Yesterday, at the Trust’s AGM, Restore Trust – the body which wants to stop the dumbing-down and politicisation of the Trust – didn’t win.
But it has made an enormous impact for a body which was only set up last summer and now has 20,000 members and a £60,000 war chest.
Restore Trust put forward three resolutions. It won one of them: a proposal to disclose in full the pay of the National Trust's senior staff. It lost the other two: one regretting the loss of expert curators; the other deploring the recent treatment of volunteers.
The scale of the loss, though, was small – by 54,708 votes to 57,164 on curators; by 56,267 to 59,015 on volunteers. In both cases, the Trust only won because they used their 20,000 or so discretionary votes.
I must confess that I am a member of Restore Trust. Still it’s undeniable that this new body has had a massive effect on highlighting the dumbing down and politicisation of the National Trust over the last decade.
That process has accelerated over the last two years. Last year, the Trust revealed its ten-year strategy: to 'dial down' its position as a cultural institution and row back from being the custodian of the English country home. They planned to put collections in storage and prioritise being a 'gateway to the outdoors'. The Trust said the 'outdated mansion experience' is serving a 'loyal but dwindling audience'.
Then came the Trust’s report last September, listing 93 of its properties and places – about a third of the total – with links to colonialism and slavery.
The idea of that report would be fine if it wasn’t full of mistakes and sloppy research. As the Telegraph’s Charles Moore has pointed out, the Trust’s report on Lord Curzon, owner of Kedleston Hall, was riddled with errors.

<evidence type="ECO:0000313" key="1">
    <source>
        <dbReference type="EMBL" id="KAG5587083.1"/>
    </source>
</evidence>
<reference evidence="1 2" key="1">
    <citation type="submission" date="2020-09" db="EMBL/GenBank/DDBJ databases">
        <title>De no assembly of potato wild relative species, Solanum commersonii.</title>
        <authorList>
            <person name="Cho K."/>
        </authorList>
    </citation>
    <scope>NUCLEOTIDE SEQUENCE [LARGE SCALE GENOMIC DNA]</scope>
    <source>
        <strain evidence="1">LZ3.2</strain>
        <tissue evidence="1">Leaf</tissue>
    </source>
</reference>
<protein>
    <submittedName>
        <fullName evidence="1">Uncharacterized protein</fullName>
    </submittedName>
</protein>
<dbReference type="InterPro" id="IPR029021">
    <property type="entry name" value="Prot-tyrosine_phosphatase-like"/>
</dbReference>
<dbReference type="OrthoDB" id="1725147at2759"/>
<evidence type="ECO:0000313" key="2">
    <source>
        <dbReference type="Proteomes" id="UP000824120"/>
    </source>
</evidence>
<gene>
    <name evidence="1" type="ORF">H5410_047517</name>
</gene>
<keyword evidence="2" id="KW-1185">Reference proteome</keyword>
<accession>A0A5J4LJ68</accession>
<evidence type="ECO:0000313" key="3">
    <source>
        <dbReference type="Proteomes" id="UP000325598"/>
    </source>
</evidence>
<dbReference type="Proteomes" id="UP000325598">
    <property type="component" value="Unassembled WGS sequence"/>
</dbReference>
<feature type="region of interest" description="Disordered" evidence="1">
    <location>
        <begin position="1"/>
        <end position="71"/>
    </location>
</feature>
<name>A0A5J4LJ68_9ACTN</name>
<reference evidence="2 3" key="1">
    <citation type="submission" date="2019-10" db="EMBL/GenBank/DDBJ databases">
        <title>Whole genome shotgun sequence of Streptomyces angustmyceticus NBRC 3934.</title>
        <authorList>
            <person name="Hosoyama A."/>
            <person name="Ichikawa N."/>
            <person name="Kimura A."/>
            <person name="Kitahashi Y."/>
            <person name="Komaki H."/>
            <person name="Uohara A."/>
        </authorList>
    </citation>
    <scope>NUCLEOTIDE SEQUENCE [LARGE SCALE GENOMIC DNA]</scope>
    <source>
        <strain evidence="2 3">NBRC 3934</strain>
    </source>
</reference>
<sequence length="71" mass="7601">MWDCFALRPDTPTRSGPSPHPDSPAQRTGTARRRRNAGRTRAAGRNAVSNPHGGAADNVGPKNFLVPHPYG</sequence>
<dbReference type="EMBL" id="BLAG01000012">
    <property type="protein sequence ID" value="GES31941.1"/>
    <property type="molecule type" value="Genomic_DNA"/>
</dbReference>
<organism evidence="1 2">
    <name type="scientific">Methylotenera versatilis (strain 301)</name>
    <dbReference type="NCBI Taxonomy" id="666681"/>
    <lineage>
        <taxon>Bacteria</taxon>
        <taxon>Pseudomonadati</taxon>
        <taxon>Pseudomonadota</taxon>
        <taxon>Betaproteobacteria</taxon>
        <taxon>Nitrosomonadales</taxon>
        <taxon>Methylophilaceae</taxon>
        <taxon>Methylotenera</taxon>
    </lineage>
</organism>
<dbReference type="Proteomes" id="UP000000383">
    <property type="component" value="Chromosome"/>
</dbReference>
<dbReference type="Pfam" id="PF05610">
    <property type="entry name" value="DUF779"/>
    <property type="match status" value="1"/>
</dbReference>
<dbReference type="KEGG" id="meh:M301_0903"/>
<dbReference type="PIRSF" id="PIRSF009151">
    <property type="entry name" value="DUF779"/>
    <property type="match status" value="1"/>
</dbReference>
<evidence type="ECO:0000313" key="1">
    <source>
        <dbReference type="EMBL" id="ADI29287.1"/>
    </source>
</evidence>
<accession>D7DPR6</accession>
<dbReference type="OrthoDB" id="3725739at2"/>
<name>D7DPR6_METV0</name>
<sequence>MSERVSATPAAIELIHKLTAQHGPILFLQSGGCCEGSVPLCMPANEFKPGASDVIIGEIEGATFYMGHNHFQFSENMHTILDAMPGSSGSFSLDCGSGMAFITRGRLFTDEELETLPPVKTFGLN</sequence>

At Croome Court, Worcestershire, the Trust arranged a mock protest against an 18th-century Lord Coventry for evicting tenants and demolishing their homes. In fact, Coventry replaced his tenants’ houses with better ones. At Stourhead, Wiltshire, a pointless, huge, white cube has been dumped in the elegant front hall, inscribed with the words, ‘Why do objects matter?’
I’ve been recording this pointless dumbing-down at Trust properties for years. At Hughenden Manor, the Buckinghamshire home of the great Victorian Prime Minister Benjamin Disraeli, the Trust’s literature talked about Disraeli’s climb into ‘high soceity’. Isaac D’Israeli, Disraeli’s father, was called ‘Isaace’; closely was spelt ‘closey’.
The growing success and prominence of Restore Trust only helps to expose these disastrous tales. And the National Trust has responded crazily, by attacking Restore Trust, which is almost entirely made up of its own members.
A fortnight ago, a National Trust spokesman declared, ‘Our founders set out to protect and promote places of historic interest and natural beauty for the benefit of the nation. That means we are for everyone. Whether you’re black or white, straight or gay, right- or left-wing.’
Their statement implied that Restore Trust takes against individuals from different backgrounds. That’s completely untrue. All Restore Trust wants to do is what the Trust spokesman proposed: protect historically interesting, beautiful places.
Neil Bennett, a director of Restore Trust and the CEO of Maitland, the PR firm, told me, ‘In reality, whatever the voting outcome, we’ve won this round,’ says Bennett. ‘We are a pressure group and we’ve certainly put pressure on the Trust to stop being so Maoist in their behaviour.’
I hope the close votes yesterday at the AGM make the National Trust think again. They should invite Restore Trust inside their tent and listen to their advice on how to prevent further catastrophic intellectual decline at the National Trust.
Then we can all go back to doing what we really want to do – visit Britain’s most beautiful houses and landscapes in peace.